The Problem with Origins: Race and the Contrapuntal Nature of the Education Experience

Research output: Chapter in Book/Report/Conference proceedingChapter

Abstract

In this essay, I offer a critique of essentialist theories of race. I suggest that such theories have limited explanatory and predictive capacity with respect to the operation of race in education and in daily life. Further, I argue that one cannot understand race by looking at race alone. One must look at the dynamics of class, ethnicity, and gender. These dynamic variables operate in contradictory and discontinuous ways in the institutional setting. Dynamics of gender and class often cut at right angles to race. For example, workingclass black women and men have radically different experiences of race relations than their middle-class counterparts because of the ever-widening economic divide that separates different groups of black people in the United States. In addition to critiquing contemporary theories of race, I will look at a number of ethnographic examples of contradiction in the experience of racial inequality that underscore the heterogeneity associated with the operation of racial dynamics in schooling. Finally, I will draw some conclusions about curriculum and educational reform that take the complexity and the heterogeneity of race into account.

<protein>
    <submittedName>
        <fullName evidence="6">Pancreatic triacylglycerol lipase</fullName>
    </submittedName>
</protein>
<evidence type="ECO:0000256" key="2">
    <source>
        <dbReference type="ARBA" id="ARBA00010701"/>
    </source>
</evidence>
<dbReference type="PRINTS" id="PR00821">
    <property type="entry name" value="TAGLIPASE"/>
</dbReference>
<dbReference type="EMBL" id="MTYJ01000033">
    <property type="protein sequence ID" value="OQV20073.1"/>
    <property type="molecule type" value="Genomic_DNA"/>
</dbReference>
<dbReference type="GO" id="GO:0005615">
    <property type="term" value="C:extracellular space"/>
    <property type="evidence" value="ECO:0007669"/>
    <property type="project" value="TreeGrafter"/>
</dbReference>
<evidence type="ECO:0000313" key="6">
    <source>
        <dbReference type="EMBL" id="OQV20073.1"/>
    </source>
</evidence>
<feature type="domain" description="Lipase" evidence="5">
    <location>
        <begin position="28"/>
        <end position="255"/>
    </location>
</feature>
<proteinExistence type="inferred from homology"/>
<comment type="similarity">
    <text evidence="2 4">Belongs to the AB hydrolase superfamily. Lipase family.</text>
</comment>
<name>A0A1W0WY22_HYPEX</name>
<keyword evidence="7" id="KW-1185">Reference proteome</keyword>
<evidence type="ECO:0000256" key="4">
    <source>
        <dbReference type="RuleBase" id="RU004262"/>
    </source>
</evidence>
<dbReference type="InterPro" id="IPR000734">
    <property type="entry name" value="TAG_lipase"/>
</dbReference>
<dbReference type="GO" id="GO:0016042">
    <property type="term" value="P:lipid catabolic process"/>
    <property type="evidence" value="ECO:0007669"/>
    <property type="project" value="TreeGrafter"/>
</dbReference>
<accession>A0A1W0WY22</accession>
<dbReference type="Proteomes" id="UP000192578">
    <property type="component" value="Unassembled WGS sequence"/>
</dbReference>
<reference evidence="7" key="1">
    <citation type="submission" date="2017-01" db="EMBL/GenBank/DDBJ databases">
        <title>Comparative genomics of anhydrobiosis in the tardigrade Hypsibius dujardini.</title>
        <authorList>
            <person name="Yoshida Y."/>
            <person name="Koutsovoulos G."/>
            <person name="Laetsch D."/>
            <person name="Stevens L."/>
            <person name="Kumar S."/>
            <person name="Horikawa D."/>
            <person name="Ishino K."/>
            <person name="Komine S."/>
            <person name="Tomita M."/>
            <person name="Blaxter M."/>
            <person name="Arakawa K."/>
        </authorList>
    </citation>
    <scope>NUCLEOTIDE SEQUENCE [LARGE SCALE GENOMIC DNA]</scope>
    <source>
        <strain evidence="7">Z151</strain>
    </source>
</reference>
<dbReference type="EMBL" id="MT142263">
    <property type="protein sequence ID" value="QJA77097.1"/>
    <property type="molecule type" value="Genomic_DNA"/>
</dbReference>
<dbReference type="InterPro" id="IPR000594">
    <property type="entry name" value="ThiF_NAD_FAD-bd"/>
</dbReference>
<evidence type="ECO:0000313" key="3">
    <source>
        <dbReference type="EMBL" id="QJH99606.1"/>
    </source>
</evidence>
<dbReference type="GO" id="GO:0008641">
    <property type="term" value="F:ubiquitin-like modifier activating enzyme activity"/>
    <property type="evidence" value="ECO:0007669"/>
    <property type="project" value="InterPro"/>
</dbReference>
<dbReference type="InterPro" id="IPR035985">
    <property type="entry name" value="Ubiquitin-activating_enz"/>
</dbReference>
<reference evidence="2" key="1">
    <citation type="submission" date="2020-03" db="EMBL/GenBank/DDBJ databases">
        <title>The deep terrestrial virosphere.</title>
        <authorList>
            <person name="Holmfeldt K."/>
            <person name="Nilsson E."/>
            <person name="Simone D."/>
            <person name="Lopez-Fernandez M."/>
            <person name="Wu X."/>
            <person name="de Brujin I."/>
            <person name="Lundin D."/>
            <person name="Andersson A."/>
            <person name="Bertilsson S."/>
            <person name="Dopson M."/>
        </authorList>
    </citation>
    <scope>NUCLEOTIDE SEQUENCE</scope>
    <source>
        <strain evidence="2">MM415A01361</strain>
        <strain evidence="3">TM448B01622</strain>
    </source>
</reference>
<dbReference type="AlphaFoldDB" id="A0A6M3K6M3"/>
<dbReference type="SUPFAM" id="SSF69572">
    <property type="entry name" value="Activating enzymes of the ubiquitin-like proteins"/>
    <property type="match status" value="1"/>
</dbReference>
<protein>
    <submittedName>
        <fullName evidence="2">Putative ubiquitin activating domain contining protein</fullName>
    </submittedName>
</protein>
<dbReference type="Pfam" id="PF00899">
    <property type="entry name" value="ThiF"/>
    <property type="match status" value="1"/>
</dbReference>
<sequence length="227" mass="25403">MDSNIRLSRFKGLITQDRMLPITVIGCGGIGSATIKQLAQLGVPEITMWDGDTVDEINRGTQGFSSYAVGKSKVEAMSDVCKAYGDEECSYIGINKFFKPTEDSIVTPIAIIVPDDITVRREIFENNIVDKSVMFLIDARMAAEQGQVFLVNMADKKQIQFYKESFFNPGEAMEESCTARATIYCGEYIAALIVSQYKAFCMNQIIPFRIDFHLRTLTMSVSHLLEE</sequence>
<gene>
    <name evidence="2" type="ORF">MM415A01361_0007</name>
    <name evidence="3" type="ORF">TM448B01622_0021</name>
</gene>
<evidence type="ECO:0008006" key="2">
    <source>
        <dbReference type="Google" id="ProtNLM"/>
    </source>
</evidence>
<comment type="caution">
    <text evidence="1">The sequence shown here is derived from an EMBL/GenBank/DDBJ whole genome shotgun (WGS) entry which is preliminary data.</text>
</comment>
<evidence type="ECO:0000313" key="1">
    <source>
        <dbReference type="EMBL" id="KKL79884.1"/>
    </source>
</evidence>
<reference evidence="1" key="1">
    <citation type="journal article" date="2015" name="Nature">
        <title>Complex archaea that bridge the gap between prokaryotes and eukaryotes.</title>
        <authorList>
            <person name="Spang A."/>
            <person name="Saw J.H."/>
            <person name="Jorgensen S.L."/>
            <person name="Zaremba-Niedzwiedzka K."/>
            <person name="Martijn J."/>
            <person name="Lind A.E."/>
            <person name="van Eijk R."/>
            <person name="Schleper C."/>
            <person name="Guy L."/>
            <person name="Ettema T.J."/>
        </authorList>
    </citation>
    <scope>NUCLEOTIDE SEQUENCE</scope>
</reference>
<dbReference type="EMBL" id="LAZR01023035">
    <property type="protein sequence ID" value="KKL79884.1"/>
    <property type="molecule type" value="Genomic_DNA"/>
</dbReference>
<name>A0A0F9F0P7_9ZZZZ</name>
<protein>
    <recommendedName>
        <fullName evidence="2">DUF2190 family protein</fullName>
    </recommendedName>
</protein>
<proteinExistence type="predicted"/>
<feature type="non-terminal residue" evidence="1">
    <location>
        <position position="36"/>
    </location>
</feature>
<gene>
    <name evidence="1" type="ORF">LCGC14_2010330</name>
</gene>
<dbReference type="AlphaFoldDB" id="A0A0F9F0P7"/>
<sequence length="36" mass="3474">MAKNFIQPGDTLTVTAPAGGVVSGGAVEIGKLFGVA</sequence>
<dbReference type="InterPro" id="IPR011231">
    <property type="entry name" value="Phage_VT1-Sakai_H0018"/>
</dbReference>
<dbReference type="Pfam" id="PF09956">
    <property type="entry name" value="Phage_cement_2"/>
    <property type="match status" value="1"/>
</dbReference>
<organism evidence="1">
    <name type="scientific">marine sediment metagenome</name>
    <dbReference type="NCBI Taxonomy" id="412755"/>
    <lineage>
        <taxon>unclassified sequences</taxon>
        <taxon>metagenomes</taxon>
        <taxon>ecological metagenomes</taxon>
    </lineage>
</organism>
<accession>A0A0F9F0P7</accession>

Original languageEnglish (US)
Title of host publicationEducation and Cultural Studies
Subtitle of host publicationToward a Performative Practice
EditorsHenry A Giroux, Patrick Shannon
PublisherRoutledge
Pages119-138
Number of pages20
ISBN (Electronic)9781135254926, 9780203949238
ISBN (Print)9780415919135, 9780415919142
DOIs
StatePublished - Sep 18 1997

ASJC Scopus subject areas

  • Social Sciences(all)

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